Citizens' Forum on Vernon budget reflects a community struggling to keep pace
By Annie Gentile
VERNON — Two previous budget proposals overwhelmingly shot down by voters at the May 9 and June 6 referendums prompted the mayor and Town Council to hold a Citizens' Forum on Thursday, June 8, at the Vernon Senior Center. Mayor Ellen Marmer stressed that if a budget is not passed at the next referendum, the fiscal year will run out, and the town will be placed in fiscal jeopardy.
Before opening the forum to public comment, Marmer beseeched the standing-room- only crowd to pass the next budget proposal to maintain services in town, keep the town progressive and to protect property values.
"Let there be no mistake about it, we're down to bone level, guys," Marmer said.
Public discussion, at times contentious, depicted a broad cross-section of residents who were struggling with their own "bone level" concerns about balancing education and services with the ever-rising demands on (heir wallets. Their comments outlined the difficult task set before the Town Council.
"If I can't make the [property tax] payment in January or July, there is no point to vote 'Yes,'" said Eileen Miller, addressing the council. "We do not have it.
"Let there be no mistake about it, we're down to bone level, guys."
You are literally driving us out of our homes," she said.
Comments from other residents echoed Miller's view.
"The middle class is disappearing," said Orchard Street resident James Tupponce. "We all have our own budgets. If you can't afford your own bills, why would you vote to increase your expenses?"
"I don't want to vote 'No' to be spiteful," said Tanya Merrow of Grove Street. "I can't afford to do it. I need to be able to afford [the tax increase] in my family budget."
Several residents voiced their disapproval of a suggestion made by former Mayor Joe Grabinski in other venues to cut wages rather than programs in the school system by moving to a part-time teaching staff.
"I am not against education," said Grabinski, "unless you're going to bleed the people dry." He said that his suggestions were simply a matter of being realistic. Grabinski further argued that it will not cost the town that much to extend the budgeting process beyond the June 30 end-of-fiscal-year limit. "You never let time be your enemy," he said. "It's a prime rule of negotiation."
For other residents, however, the two previously-rejected budgets were met with disappointment. "It feels like reproach," said Rockville High School student Mara Dauphin. Dauphin expressed concern that advanced placement (AP) courses might be eliminated at RHS. "Why is our education less worthwhile than the generations before me?" she asked.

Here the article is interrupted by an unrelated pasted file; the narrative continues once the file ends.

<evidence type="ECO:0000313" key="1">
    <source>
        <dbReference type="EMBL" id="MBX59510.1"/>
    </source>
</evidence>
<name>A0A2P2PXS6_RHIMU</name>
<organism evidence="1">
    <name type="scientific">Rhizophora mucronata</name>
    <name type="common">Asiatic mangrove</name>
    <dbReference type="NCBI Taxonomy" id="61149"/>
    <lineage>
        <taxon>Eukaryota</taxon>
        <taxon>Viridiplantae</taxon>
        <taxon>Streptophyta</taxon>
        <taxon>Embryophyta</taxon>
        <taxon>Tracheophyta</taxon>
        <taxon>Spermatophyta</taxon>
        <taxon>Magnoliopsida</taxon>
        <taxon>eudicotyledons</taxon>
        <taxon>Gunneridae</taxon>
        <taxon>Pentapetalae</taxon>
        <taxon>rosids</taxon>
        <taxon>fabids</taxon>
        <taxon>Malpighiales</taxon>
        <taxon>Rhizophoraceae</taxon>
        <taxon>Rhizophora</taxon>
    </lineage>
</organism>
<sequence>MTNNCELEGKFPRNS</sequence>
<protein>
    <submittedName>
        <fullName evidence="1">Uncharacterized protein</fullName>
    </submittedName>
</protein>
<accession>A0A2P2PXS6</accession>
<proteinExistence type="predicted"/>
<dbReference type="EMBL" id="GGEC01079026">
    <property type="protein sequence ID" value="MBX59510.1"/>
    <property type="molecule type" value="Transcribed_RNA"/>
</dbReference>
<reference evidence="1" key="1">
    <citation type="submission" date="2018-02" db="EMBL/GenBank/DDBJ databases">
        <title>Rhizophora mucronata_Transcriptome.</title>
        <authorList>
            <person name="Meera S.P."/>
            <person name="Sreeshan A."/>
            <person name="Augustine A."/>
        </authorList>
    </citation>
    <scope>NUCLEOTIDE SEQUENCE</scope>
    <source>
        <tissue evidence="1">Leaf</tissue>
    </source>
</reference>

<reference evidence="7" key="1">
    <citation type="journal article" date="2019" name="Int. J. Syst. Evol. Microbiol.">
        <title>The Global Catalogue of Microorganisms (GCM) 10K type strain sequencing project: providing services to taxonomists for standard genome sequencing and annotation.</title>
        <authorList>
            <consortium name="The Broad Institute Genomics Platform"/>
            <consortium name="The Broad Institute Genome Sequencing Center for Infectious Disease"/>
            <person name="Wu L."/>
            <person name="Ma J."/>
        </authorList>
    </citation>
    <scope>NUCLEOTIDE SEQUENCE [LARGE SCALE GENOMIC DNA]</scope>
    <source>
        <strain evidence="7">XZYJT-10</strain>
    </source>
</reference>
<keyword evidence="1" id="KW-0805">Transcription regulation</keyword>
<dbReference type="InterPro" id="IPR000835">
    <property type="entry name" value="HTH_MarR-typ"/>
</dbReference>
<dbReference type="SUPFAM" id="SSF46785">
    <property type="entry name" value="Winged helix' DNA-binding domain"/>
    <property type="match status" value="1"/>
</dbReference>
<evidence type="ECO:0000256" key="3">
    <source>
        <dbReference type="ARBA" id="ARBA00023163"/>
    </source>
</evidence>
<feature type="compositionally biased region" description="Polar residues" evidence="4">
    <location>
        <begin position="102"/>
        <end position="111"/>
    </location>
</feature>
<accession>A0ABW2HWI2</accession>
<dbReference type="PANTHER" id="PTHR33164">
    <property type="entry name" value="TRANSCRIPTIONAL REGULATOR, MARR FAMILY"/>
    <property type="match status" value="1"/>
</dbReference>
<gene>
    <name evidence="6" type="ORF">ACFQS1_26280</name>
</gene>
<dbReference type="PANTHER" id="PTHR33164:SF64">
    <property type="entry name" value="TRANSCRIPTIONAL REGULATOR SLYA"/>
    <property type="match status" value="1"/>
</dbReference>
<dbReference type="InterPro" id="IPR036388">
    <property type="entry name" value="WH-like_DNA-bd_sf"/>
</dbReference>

Her father, Bill Dauphin, later reiterated his daughter's concerns. "AP courses are the gold standard of high school education," he said. "I implore all of you to vote 'Yes.'"
Resident Elissa Blanchard implored
"I see many advocates for the Board of Education, but you can't cut public safety either."
the council to be careful where they cut when it came to the education side of the budget, adding that she had a wonderful educational experience growing up in Vernon and wanted to be sure her own children would get the same quality education she had received. "We will find a way to pay our taxes," Blanchard said.
"We need to take care of our future," added Gottier Drive resident Phyllis Winkler . "Our children are our future."
Chief of Police Rudolf Rossmy said that if cuts must be made somewhere besides the schools, he hoped that the police department's budget would not be decreased. "I see many advocates for the Board of Education, but
"The property tax is not only regressive, it's absurd."
you can't cut public safety either," Rossmy said. Rossmy said the police force was operating with only four to seven officers at any given time policing a community of 30,000. He asked the council, when making future cuts, to be sure to spread them across the board and take into account the realties of public safety.
Several residents directed their frustration not at town leadership, but at the state of Connecticut and the need for property tax reform and the elimination of unfunded mandates.
"The property tax is not only regressive, it's absurd," said Mike Winkler, saying residents need to lobby for change in the tax structure.
Rainbow Trail resident and VCMS teacher Deborah Hefferen said that because of salary and benefits issues, there is a high teacher turnover rate in Vernon, resulting in a negative impact on education. Hefferen said the Vernon school district has been cited for lack of progress by the "No Child Left Behind" unfunded mandate.
Timber Lane resident John Machung suggested possible areas for savings, including evaluating health care coverage costs to determine if money might be saved by combining health, dental, and prescription premiums, or if they might save by bidding them out separately. He also suggested the town look at saving money by evaluating a possible duplication of services. His suggestions prompted a reply from Town Finance Officer Jim Luddeke that outlined the town's continued efforts to keep a lid on both health care and administrative expenses.
Following the forum, the Town Council slashed another $675,000 from the previously revised budget.
The new proposed budget will move to referendum on Tuesday, June 20.